You took 507 burrs out of 2 lbs of felted wool…? Main reaction from me is HOW….not sure you could have even seen the wool, just taken it on faith that there was some in there somewhere….! Wow. That’s dedication!
Not at all – I mostly didn’t want you to feel you *MUST* use such fleece. I do want spinners to look twice – but I think you already did that if it was coated in guano and all felty and rained on on the outside!
I don’t ever want to revisit The Great Bur Debacle of 2013.
Just know it’s doable.
LOL! Thanks for that tip!
That tip changed my life. It came AFTER the Great Bur Debacle.
Nice discussion 🙂
When I give workshops on fiber prep/wool characteristics, I always try to have a “less than perfect” fleece on hand (Allison, you’ve seen me go directly toward the worst fleece in the batch specifically for this purpose). It is so much easier to show people exactly what to look for and what to avoid when you have examples on hand.
I’ve noticed that most of the time, folks are pleasantly surprised at just what you can do with a “trash” fleece and how nice the fiber can be after a little bit of work.
Awesome article, thanks for sharing. I love Abby, her classes are always a wonder. I had never quite thought about it this way, though I’m not sure why. It makes total sense, as does most of Abby’s teaching. Thanks again!
This is a great post. Thank you! I have worked with many a questionable fleece in many years I have been spinning. I simply dont have the funds to devote to ready to spin fiber, and having my own sheep has been an adventure in frustration to try to get really good clean fleeces each year. Some years I am more successful than others. But, I love most of them.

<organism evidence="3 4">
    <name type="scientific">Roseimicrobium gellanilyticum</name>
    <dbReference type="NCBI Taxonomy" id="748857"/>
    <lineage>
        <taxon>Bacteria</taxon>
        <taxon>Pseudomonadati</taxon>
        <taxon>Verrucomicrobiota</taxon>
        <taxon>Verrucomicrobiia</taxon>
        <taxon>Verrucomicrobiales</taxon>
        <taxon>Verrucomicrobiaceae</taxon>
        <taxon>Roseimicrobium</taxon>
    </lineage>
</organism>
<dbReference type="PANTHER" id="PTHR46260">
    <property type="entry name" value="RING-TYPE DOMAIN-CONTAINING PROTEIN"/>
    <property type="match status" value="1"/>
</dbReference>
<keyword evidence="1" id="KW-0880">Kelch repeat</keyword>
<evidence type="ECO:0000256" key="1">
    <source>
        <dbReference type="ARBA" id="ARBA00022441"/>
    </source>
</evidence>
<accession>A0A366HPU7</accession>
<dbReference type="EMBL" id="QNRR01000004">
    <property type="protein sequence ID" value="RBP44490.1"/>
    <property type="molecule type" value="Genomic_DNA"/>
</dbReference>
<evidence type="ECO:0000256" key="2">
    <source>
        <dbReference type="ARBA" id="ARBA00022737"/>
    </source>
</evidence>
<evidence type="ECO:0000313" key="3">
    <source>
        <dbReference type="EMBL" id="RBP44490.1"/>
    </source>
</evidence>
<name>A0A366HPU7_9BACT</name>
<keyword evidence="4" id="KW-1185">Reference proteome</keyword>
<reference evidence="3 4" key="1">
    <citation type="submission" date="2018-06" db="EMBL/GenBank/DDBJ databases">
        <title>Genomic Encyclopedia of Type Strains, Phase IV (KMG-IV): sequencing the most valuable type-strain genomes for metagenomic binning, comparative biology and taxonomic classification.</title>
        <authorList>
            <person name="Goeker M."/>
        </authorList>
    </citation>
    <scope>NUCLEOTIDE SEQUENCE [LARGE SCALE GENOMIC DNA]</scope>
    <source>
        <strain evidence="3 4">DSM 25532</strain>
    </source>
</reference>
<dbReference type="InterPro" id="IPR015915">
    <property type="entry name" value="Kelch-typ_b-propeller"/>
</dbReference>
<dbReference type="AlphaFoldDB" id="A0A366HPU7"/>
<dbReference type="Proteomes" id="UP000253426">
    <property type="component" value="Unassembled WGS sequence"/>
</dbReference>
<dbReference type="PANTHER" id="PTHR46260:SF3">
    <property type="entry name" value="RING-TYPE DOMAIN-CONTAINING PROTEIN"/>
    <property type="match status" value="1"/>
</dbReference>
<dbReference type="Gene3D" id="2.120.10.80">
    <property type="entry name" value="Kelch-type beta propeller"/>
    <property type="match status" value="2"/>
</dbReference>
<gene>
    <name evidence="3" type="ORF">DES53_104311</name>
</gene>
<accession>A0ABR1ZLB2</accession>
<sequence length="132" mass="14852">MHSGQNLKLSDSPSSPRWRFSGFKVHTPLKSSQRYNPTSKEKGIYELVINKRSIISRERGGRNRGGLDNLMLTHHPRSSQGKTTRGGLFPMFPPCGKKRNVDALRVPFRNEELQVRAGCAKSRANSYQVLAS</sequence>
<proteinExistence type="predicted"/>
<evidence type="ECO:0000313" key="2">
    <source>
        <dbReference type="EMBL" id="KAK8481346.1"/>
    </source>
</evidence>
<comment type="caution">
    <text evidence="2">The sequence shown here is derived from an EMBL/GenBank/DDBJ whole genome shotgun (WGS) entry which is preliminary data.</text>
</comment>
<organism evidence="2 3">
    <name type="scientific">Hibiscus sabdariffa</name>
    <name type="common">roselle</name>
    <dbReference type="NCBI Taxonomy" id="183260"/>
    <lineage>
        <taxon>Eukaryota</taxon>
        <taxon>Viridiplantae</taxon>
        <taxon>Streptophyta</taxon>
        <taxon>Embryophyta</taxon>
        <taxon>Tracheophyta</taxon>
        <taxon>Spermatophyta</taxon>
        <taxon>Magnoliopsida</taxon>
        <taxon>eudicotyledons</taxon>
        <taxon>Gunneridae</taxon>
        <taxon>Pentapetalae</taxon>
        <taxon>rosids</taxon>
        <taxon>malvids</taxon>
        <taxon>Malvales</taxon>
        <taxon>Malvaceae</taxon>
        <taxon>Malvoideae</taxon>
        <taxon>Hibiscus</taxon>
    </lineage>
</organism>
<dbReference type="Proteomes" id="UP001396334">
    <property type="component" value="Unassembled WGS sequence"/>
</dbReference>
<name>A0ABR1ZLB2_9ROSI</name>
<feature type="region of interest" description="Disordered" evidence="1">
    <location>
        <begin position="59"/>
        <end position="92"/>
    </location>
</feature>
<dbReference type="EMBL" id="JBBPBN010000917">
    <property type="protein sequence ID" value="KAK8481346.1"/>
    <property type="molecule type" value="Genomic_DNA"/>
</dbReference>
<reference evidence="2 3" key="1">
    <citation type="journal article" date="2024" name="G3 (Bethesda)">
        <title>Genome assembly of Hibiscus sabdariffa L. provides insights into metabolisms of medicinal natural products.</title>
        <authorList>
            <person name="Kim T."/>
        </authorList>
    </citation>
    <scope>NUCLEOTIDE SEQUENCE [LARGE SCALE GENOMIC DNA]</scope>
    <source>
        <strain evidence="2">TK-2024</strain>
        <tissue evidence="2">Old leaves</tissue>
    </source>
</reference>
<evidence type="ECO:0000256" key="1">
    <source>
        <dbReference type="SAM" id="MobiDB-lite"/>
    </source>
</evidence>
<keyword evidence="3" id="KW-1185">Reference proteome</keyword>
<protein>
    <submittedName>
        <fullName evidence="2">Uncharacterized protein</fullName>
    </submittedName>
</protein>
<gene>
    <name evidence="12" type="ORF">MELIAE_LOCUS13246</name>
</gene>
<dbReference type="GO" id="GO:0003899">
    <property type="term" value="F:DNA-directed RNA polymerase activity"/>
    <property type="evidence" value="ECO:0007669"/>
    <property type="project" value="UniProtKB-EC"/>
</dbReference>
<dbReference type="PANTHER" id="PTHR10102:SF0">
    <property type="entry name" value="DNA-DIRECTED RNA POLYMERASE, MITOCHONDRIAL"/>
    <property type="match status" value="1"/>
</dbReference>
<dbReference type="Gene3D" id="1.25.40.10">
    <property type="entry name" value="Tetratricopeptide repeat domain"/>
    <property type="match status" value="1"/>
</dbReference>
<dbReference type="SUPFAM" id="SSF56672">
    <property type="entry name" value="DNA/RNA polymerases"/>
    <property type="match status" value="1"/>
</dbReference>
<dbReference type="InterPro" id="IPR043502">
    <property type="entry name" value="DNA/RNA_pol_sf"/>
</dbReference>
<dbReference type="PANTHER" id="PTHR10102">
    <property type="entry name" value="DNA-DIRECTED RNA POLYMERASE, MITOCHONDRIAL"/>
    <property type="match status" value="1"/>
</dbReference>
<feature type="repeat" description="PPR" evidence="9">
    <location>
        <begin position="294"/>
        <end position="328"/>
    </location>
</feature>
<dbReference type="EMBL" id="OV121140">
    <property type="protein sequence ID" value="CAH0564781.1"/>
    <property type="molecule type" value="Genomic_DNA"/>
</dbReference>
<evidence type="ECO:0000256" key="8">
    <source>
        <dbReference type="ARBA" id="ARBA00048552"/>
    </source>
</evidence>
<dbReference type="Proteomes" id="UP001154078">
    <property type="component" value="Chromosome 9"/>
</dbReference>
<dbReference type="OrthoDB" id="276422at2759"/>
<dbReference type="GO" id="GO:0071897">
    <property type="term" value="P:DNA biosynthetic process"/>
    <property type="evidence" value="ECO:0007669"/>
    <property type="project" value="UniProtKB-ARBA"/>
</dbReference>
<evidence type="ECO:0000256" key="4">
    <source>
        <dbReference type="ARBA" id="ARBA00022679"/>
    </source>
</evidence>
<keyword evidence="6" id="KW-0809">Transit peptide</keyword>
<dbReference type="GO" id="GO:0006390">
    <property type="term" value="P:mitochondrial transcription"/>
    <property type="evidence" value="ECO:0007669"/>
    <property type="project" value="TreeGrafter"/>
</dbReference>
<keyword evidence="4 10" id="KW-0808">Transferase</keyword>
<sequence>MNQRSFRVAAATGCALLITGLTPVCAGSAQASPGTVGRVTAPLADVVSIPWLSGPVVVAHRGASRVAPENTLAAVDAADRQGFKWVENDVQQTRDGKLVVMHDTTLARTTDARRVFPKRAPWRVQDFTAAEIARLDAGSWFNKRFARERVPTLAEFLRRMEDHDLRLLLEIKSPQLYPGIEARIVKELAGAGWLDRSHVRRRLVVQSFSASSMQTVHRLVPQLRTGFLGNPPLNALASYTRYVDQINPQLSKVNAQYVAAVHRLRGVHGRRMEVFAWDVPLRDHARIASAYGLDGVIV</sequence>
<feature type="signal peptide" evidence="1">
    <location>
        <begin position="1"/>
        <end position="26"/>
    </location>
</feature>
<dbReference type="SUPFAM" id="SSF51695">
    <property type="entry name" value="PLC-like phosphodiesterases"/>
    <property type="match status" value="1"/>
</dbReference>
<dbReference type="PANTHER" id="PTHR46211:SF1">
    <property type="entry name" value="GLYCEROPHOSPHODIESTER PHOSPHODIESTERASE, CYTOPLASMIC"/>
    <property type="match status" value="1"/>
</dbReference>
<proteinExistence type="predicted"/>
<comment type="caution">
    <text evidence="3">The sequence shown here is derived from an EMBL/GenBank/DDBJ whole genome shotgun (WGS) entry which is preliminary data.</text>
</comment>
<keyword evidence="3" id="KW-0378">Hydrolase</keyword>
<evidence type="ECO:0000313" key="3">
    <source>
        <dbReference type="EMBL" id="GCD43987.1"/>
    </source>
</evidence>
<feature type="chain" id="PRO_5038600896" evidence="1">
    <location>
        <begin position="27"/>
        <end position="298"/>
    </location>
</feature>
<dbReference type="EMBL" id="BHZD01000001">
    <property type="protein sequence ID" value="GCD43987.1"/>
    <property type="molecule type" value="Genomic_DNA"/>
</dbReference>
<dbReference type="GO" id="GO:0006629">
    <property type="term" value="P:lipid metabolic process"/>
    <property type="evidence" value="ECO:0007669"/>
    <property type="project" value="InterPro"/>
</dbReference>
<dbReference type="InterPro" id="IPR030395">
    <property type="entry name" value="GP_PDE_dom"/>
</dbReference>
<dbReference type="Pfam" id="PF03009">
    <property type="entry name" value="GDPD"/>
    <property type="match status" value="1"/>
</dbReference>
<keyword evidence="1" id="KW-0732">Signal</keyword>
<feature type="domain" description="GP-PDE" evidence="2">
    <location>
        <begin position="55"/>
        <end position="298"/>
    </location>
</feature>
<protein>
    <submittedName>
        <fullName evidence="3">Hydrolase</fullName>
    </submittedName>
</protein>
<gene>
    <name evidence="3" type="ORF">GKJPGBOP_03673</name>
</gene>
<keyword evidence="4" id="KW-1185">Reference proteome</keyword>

I do hope she compensated the housekeeping staff who had to clean up after that room, though. LOL
Thank you for shepherding! We couldn’t do this without you.
I’d love to hear you share more about how much work it is to keep fleece clean as a shepherd. So much is involved.
That could be an entire series of blog posts.
When I started, I had no idea what it took to get clean fleeces at shearing time. It was trial and error. So much goes into those pristine fleeces on a daily basis, and one wrong move can ruin an entire years careful work.
The shephard must think of everything from the design of the feeders to how many animals can fit comfortably in a given space in the dead of winter.
Hay must stay down low in feeders. Feeder space cannot be overcrowded or sheep will push each other and felt damp fleece in winter. They also have an irritating habit of putting their head into the hay feeder, grabbing a big mouthful of hay, then pulling their head out and looking around, thereby dribbling said hay all over the backs of each neighbor in turn. Gah!
I learned years ago that round feeders in open spaces help solve this problem because they stand like spokes in a wheel instead of shoulder to shoulder.
Overcrowding is a big issue for all shephards. The barn lot never looks overcrowded until the muddy time of year when it’s too late to ship or transport animals because of the weather. And it’s always a balancing act between the normal year and the one that was the wettest on record when all the animals seem to be slogging through the barnyard even though you were sure you had it right this time.